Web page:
Henry William Murray VC DSO and bar DCM, pictured in November 1917, the year he won the Victoria Cross (Image courtesy of the Australian War Memorial P02939.053)

First World War Victoria Cross presented to the Australian War Memorial

Posted on centenarynews.com on 22 September 2015
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The medals of Australia’s most decorated soldier of the First World War are to go on display at the Australian War Memorial after being presented to the museum in Canberra by his family.

Lieutenant Colonel Henry William Murray's honours include the Victoria Cross.

Harry Murray received the highest Commonwealth award for gallantry for leading his men with 'sheer valour' during a night attack in France in 1917. 

He had a spectacular rise through the ranks, going from private in 1914 to lieutenant colonel four years later. 

Lt Col Harry Murray VC CMG DSO & Bar DCM was described by historian Charles Bean as the most distinguished fighting officer of the Australian Imperial Force. 

His medals were presented  to the Director of the Australian War Memorial, Dr Brendan Nelson, at a ceremony on September 10th 2015. 

They will go on long-term display in the Memorial’s Hall of Valour in the coming weeks.

"All Australians will now be able to see proof of the incredible achievements of Lieutenant Colonel Henry William Murray on display at the Australian War Memorial. We are truly grateful to his family for this selfless gesture,” Dr Nelson said.

"These medals will form an integral part of the continuing story of our Anzacs, and serve as a reminder of the bravery and daring shown by Australians in the Great War.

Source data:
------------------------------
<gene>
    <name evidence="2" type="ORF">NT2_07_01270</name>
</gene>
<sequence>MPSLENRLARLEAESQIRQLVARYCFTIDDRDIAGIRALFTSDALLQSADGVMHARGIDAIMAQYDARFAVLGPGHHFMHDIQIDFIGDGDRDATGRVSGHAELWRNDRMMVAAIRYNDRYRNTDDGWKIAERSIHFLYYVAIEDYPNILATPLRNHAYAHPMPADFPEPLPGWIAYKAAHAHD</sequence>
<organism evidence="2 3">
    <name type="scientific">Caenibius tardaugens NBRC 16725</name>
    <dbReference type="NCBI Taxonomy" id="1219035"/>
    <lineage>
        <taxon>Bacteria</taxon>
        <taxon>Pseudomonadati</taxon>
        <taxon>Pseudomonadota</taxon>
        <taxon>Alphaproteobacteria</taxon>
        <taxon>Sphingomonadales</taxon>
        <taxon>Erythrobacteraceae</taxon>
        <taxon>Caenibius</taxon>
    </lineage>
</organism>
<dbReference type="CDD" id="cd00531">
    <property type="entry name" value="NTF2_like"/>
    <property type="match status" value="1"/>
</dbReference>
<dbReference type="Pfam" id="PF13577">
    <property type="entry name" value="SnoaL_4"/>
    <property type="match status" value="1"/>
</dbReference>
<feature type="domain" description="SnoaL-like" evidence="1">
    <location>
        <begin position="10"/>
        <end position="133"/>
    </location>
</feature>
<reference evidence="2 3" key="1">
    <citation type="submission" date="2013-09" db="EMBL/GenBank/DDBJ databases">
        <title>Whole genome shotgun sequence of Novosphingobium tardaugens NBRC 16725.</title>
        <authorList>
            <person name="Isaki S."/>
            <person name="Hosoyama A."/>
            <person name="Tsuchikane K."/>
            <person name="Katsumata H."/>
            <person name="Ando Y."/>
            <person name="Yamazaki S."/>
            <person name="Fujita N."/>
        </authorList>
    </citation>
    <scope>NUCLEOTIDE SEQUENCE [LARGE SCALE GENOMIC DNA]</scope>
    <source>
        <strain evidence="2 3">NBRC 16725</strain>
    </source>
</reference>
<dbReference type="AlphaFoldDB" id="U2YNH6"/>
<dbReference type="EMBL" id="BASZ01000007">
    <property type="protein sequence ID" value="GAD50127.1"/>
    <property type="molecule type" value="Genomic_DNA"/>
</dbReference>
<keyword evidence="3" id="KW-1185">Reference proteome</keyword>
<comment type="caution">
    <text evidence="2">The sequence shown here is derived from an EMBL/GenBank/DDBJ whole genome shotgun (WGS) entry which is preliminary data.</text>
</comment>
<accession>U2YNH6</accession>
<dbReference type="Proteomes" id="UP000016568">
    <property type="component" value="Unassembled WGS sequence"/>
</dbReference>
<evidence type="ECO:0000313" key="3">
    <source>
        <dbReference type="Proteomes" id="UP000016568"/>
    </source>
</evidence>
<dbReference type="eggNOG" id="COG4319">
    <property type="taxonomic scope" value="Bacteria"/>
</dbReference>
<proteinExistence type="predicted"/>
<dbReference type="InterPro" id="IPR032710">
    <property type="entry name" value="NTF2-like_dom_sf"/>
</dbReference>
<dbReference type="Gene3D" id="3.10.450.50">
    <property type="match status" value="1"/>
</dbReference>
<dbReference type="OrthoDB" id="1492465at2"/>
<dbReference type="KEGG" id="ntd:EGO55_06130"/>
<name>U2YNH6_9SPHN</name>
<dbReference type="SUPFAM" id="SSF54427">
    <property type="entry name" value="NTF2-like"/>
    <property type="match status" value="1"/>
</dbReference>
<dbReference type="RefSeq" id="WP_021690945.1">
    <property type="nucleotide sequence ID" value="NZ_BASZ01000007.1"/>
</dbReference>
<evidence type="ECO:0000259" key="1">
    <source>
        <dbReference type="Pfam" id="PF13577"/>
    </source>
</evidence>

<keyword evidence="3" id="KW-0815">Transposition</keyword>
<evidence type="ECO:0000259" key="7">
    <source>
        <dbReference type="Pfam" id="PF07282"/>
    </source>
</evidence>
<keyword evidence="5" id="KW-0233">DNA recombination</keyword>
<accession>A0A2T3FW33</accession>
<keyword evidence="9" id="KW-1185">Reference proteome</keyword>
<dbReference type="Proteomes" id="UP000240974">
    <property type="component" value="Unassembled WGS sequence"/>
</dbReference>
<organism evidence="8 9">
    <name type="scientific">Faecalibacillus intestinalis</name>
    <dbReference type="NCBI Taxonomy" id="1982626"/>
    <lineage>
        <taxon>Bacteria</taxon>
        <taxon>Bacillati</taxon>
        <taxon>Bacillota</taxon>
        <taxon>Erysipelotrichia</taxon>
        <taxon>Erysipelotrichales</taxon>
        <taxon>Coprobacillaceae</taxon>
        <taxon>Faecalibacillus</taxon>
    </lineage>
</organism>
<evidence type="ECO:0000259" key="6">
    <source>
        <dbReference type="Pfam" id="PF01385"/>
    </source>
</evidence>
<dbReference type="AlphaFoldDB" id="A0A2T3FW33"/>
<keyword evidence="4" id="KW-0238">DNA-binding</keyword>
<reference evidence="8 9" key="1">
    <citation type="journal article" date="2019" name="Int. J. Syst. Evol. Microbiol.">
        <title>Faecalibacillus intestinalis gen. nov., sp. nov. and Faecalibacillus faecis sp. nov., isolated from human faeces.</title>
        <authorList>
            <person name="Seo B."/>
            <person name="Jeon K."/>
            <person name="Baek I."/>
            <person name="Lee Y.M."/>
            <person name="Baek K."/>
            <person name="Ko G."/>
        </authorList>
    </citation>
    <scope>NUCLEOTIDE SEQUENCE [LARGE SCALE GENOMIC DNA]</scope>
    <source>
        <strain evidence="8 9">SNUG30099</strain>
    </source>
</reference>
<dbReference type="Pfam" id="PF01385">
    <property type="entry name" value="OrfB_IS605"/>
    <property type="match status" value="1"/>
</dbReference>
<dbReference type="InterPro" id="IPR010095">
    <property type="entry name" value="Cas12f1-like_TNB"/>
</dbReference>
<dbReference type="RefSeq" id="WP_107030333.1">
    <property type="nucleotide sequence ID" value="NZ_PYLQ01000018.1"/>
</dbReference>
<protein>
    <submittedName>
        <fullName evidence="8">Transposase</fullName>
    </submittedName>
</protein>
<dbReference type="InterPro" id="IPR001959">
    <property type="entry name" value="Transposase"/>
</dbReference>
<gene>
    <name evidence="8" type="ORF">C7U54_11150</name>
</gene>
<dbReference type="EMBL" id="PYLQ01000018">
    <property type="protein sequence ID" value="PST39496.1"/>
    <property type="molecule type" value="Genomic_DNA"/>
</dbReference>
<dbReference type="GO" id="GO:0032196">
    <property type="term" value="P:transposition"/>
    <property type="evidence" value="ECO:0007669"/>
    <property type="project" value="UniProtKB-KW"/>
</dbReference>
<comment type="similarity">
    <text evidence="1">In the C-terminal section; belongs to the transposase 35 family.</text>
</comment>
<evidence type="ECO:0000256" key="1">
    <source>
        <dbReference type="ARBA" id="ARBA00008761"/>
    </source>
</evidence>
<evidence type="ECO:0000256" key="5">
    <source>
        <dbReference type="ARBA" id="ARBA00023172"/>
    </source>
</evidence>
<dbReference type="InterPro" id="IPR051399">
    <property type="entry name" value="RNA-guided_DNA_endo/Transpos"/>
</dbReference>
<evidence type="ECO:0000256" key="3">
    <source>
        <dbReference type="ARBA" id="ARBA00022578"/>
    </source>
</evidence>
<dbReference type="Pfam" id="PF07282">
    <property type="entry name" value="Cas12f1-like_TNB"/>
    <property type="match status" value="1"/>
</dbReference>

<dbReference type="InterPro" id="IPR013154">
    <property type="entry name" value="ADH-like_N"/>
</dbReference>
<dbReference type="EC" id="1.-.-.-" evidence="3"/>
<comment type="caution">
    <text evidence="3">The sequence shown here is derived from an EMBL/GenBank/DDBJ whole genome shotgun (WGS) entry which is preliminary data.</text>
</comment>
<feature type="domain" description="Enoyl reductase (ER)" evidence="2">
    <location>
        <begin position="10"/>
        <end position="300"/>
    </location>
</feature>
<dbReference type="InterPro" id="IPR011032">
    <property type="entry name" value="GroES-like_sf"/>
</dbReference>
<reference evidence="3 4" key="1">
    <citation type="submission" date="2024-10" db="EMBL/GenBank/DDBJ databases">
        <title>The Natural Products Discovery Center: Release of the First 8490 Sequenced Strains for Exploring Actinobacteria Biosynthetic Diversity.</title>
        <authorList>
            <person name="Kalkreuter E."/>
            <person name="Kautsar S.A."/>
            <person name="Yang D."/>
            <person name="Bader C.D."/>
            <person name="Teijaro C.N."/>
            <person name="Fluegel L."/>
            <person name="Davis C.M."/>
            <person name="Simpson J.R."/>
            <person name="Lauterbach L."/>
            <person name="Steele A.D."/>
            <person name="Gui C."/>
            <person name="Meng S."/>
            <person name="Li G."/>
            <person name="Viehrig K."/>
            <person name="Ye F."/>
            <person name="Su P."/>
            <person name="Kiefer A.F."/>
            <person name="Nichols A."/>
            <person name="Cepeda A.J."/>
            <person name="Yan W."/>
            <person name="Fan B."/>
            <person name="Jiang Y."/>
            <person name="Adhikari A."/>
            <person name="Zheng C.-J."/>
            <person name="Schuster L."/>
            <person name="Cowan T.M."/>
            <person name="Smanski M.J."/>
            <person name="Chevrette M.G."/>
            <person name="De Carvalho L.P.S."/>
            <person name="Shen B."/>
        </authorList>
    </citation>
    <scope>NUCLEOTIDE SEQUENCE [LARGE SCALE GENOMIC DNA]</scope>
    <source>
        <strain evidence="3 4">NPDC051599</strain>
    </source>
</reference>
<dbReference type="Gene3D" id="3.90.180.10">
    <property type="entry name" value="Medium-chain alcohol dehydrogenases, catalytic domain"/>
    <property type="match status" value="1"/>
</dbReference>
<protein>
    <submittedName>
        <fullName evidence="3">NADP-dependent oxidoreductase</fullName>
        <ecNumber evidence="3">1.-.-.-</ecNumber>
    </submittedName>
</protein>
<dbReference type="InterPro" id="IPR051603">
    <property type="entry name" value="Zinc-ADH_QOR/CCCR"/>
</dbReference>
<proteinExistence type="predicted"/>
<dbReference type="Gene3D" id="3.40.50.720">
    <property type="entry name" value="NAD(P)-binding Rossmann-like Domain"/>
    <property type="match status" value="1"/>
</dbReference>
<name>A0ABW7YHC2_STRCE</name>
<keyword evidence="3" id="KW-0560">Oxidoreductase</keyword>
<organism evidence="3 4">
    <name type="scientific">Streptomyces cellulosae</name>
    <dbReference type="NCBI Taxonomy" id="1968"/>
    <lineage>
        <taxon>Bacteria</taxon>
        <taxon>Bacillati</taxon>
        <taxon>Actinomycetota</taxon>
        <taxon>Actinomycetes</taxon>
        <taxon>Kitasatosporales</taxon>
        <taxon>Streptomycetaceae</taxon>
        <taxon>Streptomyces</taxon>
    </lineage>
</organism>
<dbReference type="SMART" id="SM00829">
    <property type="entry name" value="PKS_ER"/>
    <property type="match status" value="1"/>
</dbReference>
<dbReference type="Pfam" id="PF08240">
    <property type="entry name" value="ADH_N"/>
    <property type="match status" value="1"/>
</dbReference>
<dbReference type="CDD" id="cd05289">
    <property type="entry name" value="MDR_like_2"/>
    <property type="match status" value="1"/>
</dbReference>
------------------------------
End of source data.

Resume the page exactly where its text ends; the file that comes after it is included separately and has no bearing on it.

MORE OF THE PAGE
"Amid great battles and the movements of armies, the exploits of courageous individuals have always provided inspiration. Those Australians who were awarded the Victoria Cross are honoured in the Memorial’s Hall of Valour. It is our nation’s highest award for bravery in time of war, and recognises the deeds of ordinary Australians under the extraordinary conditions of war.”

Harry Murray's Victoria Cross was the first of 18 VCs awarded to Australians in 1917.

On the night of  February 4th/5th, Murray led the 13th Battalion’s A Company into an attack on a German position known as Stormy Trench, near Gueudecourt in the Somme.

His citation for the Victoria Cross read:

'For most conspicuous bravery when in command of the right flank company in attack. He led his company to the assault with great skill and courage, and the position was quickly captured. Fighting of a very severe nature followed, and three heavy counter-attacks were beaten back, these successes being due to Captain Murray’s wonderful work. Throughout the night his company suffered heavy casualties through concentrated enemy shell fire, and on one occasion gave ground for a short way. This gallant officer rallied his command and saved the situation by sheer valour. He made his presence felt throughout the line, encouraging his men, heading bombing parties, leading bayonet charges, and carrying wounded to places of safety. His magnificent example inspired his men throughout.'

Harry Murray continued to serve with distinction, fighting at the First Battle of Bullecourt in April 1917. He was also in action at Messines and the Third Battle of Ypres in Belgium.

In 1939 he enlisted once more and served during the Second World War.

Source: Australian War Memorial

Images courtesy of the Australian War Memorial (P02939.053/Public Domain)

Posted by: Peter Alhadeff, Centenary News